Making Family Hubs’ language more accessible

When people work closely together, they often develop a type of shorthand – a way of communicating shared knowledge with the fewest words or letters. Language can sometimes become so familiar that a group isn’t even aware they are using specialist terms. It’s only when someone asks ‘Could you explain what a CoP is?’ that these barriers to accessibility become clear. 

People new to a group may need to learn specialised language quickly to do their job effectively. For example, Health Education England may be familiar to you as HEE. However, acronyms like this are difficult to understand if you are unfamiliar with the area of interest, or new to English.  

Other shared words might be abbreviated, such as Dept. for department, but this is more common in writing than in speaking. Groups may also use words which hold a common meaning: for example, the word ‘field’ is used in academia to refer to an area of shared interest, but may be more commonly understood to mean an outdoor field. Internet slang can be even more complex, changing rapidly and employing a mix of abbreviations and specialised terms. 

Group members should recognise that their terminology may not be widely known, and should consider using simpler language. They should also explain specialist vocabulary that may be new to people. Glossaries can help with this, but it is not always easy to familiarise oneself with new vocabulary out of context. It can be like learning a language before you go on holiday abroad, only to find you can’t remember any of it when you get there. 

Common terms 

In our regional team meeting at the National Centre for Family Hubs (NCFH) we realised we were using terms that were not always accessible to others. This section provides information and context about terms we use. It will also form part of our glossary of terms and abbreviations.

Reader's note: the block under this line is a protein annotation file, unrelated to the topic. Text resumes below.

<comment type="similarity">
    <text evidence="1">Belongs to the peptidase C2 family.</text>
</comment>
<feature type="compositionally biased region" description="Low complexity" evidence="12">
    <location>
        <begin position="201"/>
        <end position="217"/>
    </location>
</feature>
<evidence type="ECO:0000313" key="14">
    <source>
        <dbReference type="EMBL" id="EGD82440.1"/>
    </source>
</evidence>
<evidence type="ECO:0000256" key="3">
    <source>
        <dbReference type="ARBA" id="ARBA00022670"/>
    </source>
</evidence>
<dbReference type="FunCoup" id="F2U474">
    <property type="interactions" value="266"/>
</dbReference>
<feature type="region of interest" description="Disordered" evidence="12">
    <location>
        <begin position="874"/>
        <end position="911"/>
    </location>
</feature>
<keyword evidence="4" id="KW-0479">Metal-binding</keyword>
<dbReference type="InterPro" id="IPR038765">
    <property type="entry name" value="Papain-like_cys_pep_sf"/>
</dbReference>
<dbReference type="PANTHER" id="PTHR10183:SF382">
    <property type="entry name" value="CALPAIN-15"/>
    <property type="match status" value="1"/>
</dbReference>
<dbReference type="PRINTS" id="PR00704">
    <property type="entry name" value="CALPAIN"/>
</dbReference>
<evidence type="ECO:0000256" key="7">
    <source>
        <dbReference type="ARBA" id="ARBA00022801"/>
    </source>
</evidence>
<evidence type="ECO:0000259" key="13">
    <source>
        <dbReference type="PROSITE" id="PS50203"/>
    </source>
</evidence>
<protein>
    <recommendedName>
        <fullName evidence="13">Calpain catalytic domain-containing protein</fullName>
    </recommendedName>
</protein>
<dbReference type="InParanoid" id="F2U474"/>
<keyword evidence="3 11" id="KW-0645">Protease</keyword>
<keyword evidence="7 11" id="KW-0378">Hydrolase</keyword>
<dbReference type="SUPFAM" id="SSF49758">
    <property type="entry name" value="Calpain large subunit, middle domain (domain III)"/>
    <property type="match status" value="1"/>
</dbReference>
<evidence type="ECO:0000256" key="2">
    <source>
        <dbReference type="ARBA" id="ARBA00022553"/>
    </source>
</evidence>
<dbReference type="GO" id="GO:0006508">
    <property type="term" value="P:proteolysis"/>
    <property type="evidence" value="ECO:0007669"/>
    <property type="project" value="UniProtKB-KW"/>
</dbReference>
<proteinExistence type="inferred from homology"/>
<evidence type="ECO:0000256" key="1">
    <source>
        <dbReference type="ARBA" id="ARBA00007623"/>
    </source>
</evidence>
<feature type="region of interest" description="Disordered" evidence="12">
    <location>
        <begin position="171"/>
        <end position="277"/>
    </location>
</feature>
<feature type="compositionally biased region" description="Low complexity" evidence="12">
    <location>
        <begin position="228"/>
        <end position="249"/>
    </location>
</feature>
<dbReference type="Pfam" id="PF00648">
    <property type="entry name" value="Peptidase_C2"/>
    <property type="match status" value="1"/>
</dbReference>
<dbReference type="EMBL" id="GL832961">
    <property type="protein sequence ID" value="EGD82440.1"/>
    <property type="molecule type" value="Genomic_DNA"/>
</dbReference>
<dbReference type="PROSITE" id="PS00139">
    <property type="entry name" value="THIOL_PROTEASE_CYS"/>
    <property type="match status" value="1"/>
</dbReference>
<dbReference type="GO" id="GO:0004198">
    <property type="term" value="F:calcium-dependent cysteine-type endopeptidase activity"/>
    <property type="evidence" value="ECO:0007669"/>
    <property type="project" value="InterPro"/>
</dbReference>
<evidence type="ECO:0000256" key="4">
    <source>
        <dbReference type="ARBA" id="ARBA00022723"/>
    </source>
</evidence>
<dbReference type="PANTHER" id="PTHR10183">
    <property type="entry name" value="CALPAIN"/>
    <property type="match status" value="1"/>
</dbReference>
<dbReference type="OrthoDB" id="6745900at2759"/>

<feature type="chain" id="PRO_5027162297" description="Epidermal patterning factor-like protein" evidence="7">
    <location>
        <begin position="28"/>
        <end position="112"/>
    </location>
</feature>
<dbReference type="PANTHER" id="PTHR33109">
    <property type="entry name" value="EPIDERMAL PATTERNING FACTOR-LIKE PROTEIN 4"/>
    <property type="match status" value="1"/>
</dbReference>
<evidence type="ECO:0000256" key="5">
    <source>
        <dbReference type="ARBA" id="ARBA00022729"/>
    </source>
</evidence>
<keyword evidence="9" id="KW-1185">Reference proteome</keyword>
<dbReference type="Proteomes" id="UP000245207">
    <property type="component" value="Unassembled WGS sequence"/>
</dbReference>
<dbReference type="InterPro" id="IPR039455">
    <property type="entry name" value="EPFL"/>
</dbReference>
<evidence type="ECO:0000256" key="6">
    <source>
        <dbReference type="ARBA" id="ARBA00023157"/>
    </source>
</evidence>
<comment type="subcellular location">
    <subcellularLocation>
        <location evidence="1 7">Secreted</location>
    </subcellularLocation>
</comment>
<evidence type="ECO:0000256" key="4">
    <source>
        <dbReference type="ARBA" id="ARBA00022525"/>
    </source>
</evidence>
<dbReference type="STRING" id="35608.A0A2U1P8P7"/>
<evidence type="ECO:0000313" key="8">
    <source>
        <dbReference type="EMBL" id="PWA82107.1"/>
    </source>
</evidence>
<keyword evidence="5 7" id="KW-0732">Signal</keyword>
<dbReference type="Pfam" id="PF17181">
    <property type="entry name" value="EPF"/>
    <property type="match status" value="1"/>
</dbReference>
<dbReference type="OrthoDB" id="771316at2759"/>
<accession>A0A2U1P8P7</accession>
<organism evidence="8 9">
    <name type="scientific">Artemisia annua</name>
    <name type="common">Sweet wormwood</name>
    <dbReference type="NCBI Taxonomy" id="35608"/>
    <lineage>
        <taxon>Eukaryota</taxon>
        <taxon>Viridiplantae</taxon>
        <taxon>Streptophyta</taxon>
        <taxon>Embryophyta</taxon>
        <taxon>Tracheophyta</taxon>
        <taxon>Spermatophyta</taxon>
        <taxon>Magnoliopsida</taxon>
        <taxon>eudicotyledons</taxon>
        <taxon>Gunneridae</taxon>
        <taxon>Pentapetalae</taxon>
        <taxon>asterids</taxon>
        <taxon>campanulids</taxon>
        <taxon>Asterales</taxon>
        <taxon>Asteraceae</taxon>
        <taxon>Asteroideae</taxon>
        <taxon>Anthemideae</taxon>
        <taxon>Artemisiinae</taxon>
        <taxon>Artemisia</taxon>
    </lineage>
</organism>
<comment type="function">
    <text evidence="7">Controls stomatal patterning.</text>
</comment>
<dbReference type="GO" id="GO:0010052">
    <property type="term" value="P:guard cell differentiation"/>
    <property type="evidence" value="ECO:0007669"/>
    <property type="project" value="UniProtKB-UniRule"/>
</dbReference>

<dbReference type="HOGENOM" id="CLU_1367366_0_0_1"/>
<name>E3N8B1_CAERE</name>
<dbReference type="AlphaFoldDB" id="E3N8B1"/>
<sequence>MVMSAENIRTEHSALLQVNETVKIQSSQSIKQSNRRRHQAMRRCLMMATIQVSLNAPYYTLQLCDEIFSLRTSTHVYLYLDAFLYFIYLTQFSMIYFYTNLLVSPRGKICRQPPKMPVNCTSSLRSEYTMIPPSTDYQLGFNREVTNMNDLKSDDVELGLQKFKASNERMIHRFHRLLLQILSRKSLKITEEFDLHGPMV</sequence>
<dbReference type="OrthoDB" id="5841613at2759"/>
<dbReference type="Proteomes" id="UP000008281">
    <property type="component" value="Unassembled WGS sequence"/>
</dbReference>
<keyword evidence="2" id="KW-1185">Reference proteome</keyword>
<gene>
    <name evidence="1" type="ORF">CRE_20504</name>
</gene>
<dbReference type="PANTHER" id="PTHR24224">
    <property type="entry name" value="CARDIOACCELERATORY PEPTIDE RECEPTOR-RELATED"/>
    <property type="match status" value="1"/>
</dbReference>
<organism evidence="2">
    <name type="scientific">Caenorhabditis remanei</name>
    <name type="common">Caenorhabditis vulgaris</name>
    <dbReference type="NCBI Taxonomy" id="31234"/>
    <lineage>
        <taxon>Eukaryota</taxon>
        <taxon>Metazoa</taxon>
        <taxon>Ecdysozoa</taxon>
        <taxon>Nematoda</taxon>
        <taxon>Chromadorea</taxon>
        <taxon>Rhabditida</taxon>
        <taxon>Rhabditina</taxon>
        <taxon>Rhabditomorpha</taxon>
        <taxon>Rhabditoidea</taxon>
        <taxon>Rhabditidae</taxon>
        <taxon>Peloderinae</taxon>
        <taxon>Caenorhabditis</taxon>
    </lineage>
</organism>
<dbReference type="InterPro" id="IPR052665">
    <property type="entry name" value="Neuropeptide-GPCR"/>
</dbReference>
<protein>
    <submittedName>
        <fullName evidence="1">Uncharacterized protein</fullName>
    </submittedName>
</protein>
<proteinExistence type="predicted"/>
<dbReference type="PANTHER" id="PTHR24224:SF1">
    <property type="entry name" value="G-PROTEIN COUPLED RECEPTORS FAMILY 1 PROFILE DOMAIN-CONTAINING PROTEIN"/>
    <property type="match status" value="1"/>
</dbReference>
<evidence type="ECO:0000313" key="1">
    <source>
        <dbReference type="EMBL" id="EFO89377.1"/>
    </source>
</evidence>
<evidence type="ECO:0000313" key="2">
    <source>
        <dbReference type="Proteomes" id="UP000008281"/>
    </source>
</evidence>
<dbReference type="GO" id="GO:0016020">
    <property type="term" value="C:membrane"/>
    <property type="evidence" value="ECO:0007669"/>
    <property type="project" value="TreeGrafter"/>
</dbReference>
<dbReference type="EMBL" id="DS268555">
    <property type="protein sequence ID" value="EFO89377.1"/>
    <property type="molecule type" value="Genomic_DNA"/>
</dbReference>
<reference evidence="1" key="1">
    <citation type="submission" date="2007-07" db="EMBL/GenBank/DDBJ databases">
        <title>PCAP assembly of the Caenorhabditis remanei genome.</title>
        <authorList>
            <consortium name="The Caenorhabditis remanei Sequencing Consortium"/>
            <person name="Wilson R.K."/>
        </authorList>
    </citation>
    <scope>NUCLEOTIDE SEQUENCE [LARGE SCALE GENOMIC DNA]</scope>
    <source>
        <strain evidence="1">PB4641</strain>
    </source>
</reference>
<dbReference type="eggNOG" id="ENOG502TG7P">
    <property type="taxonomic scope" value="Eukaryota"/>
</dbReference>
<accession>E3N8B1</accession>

Regional Implementation Advisers (RIA) work locally and nationally. They assist those working in Family Hubs and Start for Life and connect them to others with similar needs or information across the country.  

Community of Practice (cop or CoP) meetings are when we gather groups together with a shared interest in family hub development. Participating groups will also have at least one other reason for gathering: for example, a regional community of practice might gather to discuss their family hub youth offer.  

CoPs are available in all regions, but there are also national CoPs which share developments and ideas relating to a single issue, such as Special Educational Needs and Disabilities (SEND) or rural settings. CoPs can be large or small and meetings can be held online or in person. There may be a presentation to prompt thinking and discussion, but the main content of the meeting comes from attendees. 

Share and Learn sessions are a way for those working in Family Hubs to deliver a message or information to others through a presentation or group of presentations. There are opportunities for questions, but the emphasis is on learning from others. London boroughs have run successful Share and Learn sessions, but other sessions, such as those delivered from the Growing Up Well team, are open to all Family Hubs. 

Webinars are similar to Share and Learn sessions, but are open nationally and focus on a single issue. It may be possible to ask questions in some webinars, but attendees are there to listen and learn rather than participate actively. 

Huddles are smaller groups of people who meet regularly because of an additional connection, so that a familiarity has developed (or can develop) between them. For example, a Huddle might include a group of family hub practitioners from neighbouring local authorities. Meetings can be online or in person and are slightly more informal than CoP meetings. There is scope to share practice and challenges, as well as problem solve and offer peer support. 

Action Learning Sets are when a group of people with a shared interest meet over an extended period to evolve an idea or solve a problem around a single focus. The National Centre for Family Hubs team can support and facilitate this way of working. 

We hope this explainer is helpful. Let us know there are terms we haven’t made clear enough, or terms that you use that you would like our help to communicate more widely.

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